Si vous étiez menacé d'un procès en diffamation coûteux, cela vous empêcherait-il de parler des problèmes qui vous tiennent à cœur ?
At CCLA, we believe that defamation law should not be allowed to discourage people from participating in democratic discussion and debate. That’s the message we brought to the Supreme Court of Canada on October 11, 2022, in the Hansman contre Neufeld appeal. We are pleased to see that the Court’s majority decision agrees with the importance of protecting public debate and the free expression of ideas. The decision interprets and applies defamation law in a manner that appropriately balances the need to safeguard reputational interests with the need to promote and protect freedom of expression on matters of public interest.
The appeal stems from a debate in British Columbia about SOGI 123, a package of resources for teachers intended to introduce students to issues of sexual orientation and gender identity in age-appropriate ways. Barry Neufeld, an elected school board trustee from Chilliwack, published a post on Facebook that attacked SOGI 123 for promoting what he considers an inappropriate “gender ideology.” In turn, Glen Hansman – then serving as president of the BC Teachers’ Federation – spoke out in the media, denouncing the Facebook post. He argued that Neufeld’s words were discriminatory and would foster an unsafe learning environment for 2SLGBTQI+ students. Based on these public comments, Neufeld sued Hansman for defamation.
The appeal before the Supreme Court of Canada considered BC’s Loi sur la protection de la participation publique, which in 2019 introduced changes to the law of civil procedure aimed at protecting open debate on matters of public interest. The law aims to screen out “strategic lawsuits against public participation” (a.k.a. SLAPPs) – lawsuits that may have little merit, but that have the effect of shutting down debate on matters of public importance. Despite the PPPA and similar laws in Ontario and Quebec, some Canadians find themselves dragged into lengthy, expensive legal battles due to their participation in public debates. The threat of a defamation lawsuit can often “chill” expression and discourage people from speaking out about important issues. In this case, Mr. Neufeld’s suit against Mr. Hansman was initially dismissed by the BC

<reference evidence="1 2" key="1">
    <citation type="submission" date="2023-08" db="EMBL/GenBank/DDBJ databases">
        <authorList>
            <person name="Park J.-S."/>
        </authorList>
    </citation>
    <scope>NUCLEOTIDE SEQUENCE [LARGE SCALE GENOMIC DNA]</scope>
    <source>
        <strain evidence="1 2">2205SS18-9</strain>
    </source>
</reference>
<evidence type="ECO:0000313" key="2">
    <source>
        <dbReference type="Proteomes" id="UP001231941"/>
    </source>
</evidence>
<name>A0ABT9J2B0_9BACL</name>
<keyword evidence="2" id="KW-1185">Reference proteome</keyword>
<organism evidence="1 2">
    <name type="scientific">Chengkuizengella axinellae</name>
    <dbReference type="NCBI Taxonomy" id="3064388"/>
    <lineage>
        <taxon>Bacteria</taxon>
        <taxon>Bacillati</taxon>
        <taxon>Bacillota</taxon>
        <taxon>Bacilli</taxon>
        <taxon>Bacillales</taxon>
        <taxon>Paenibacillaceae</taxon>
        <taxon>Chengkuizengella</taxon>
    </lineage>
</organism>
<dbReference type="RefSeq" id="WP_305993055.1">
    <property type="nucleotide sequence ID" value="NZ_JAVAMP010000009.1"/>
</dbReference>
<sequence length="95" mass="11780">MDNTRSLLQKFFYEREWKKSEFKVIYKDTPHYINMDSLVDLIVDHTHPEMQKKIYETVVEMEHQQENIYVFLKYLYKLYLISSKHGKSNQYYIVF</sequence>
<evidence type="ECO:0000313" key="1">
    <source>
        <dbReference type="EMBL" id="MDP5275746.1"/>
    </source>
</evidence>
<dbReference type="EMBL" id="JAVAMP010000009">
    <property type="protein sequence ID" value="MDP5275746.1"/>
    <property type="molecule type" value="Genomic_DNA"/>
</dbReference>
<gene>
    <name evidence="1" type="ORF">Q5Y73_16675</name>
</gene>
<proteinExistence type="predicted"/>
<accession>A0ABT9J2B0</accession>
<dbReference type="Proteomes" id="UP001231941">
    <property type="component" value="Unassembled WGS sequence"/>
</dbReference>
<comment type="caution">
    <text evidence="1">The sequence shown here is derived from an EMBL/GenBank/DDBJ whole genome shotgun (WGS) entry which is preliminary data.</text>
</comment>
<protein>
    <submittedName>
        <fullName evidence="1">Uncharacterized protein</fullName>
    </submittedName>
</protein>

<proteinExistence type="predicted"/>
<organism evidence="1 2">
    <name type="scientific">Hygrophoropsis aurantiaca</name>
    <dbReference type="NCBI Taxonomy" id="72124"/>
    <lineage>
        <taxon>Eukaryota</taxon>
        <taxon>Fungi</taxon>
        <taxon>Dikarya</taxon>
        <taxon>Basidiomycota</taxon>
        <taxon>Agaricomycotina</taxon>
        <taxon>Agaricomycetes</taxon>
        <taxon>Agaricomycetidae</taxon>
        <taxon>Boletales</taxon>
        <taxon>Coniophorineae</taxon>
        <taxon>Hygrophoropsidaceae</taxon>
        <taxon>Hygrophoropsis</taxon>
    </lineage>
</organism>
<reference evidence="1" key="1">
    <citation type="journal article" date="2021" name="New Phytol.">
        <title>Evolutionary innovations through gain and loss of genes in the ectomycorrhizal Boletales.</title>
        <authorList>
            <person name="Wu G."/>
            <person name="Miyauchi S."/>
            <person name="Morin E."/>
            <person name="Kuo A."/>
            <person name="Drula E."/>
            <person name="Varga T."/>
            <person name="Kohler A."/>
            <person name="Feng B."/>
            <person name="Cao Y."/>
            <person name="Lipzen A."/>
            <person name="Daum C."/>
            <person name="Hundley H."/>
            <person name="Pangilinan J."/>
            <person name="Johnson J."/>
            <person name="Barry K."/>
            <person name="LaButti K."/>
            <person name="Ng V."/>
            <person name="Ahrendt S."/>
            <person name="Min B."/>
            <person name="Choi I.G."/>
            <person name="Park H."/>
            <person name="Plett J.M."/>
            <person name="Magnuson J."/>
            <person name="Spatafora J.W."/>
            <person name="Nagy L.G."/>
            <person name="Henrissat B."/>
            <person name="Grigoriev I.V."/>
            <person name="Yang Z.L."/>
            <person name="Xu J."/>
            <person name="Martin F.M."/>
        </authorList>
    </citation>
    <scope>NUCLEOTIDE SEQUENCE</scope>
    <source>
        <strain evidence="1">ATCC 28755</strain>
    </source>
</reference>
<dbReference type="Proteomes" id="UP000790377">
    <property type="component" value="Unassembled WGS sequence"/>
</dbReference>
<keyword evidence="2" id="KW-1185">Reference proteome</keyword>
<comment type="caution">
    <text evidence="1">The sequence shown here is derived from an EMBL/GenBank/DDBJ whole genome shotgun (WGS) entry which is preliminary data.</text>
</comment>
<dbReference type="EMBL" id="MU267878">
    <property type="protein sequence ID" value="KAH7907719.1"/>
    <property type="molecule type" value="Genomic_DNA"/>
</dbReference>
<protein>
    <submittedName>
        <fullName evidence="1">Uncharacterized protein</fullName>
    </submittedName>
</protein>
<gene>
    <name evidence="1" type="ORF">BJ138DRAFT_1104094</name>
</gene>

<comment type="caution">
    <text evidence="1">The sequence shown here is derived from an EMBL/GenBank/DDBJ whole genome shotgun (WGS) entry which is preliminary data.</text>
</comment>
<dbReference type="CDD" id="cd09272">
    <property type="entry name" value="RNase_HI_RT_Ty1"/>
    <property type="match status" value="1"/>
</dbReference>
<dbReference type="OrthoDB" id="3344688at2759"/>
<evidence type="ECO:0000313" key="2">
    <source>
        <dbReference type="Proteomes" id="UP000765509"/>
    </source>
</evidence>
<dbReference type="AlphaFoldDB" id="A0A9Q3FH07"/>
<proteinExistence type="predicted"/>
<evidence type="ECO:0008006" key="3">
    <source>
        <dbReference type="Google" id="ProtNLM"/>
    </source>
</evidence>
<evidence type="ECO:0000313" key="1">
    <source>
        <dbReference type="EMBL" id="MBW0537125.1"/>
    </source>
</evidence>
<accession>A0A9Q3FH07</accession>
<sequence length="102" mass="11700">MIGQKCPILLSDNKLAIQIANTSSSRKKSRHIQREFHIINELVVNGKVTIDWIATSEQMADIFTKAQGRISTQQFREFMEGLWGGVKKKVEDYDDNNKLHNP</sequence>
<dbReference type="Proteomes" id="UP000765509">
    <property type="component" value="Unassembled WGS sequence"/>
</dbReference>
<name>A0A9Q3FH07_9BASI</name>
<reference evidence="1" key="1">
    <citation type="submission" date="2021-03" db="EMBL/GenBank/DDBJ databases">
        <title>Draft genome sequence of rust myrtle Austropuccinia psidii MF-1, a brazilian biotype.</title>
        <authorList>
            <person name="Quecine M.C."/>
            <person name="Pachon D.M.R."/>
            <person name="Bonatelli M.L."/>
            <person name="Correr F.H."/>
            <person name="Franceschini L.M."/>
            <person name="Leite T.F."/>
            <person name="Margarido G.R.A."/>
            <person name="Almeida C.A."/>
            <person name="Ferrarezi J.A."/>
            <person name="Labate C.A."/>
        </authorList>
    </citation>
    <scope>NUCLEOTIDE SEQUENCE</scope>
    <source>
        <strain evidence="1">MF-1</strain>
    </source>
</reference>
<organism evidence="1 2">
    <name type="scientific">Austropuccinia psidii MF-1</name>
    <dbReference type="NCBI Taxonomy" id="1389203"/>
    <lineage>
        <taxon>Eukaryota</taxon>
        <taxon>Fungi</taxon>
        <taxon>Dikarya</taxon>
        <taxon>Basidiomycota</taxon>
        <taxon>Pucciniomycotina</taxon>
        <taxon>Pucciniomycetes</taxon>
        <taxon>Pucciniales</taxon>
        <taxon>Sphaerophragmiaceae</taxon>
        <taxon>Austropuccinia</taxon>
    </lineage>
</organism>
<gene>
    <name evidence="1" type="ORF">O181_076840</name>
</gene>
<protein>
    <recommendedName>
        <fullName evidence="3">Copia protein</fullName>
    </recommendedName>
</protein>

Supreme Court, but this decision was reversed by the BC Court of Appeal. The Supreme Court, in a 6-1 decision, restored the BC Supreme Court’s ruling and dismissed Mr. Neufeld’s claim.
In our intervention CCLA focused on the defence of “fair comment,” a legal doctrine that protects our ability to express opinions – whether it’s leaving a negative Yelp review or criticizing politicians. Public debates can sometimes be heated, impolite, and even caustic. Yet we believe that, to quote the Supreme Court of Canada, “public controversy can be a rough trade, and the law needs to accommodate its requirements.” While the majority decision does not alter the defence of fair comment as we had proposed, it clearly and explicitly recognizes that allegations of racism, homophobia, and other forms of prejudice, are most properly characterized as comment, not fact. As a result, grounding a defamation claim in these types of allegations alone will likely result in a successful fair comment defence. In the circumstances of this case, it meant that the plaintiff’s claim ought to have been dismissed. The majority found that there was great public interest in protecting Mr. Hansman’s freedom of speech, noting that its subject matter, the form in which it was expressed, and the motivation behind it (to combat discriminatory and harmful expression to protect transgender youth in schools) are all deserving of significant protection.
As Hansman contre Neufeld spectacles, protéger la liberté d'expression aussi favorise l'égalité. Il permet aux groupes en quête d'équité et à leurs alliés de soulever des problèmes, partager leurs expériences, critiquer les personnes en position de pouvoir et gagner le soutien du public - sans craindre que la loi ne soit utilisée contre eux. Comme les tribunaux canadiens l'ont reconnu, la liberté d'expression est un pivot qui protège notre capacité de participer à la démocratie, de nous exprimer et de poursuivre la recherche de la vérité.
Un grand merci à nos créatifs et engagés pro bono conseiller en Hansman contre Neufeld, Lillianne Cadieux-Shaw et Alexi Wood.
Lire notre mémoire ICI.
À propos de l’association canadienne sur les libertés civiles
L’ACLC est un organisme indépendant à but non lucratif qui compte des sympathisant.e.s dans tout le pays. Fondé en 1964, c’est un organisme qui œuvre à l’échelle du Canada à la protection des droits et des libertés civiles de toute sa population.
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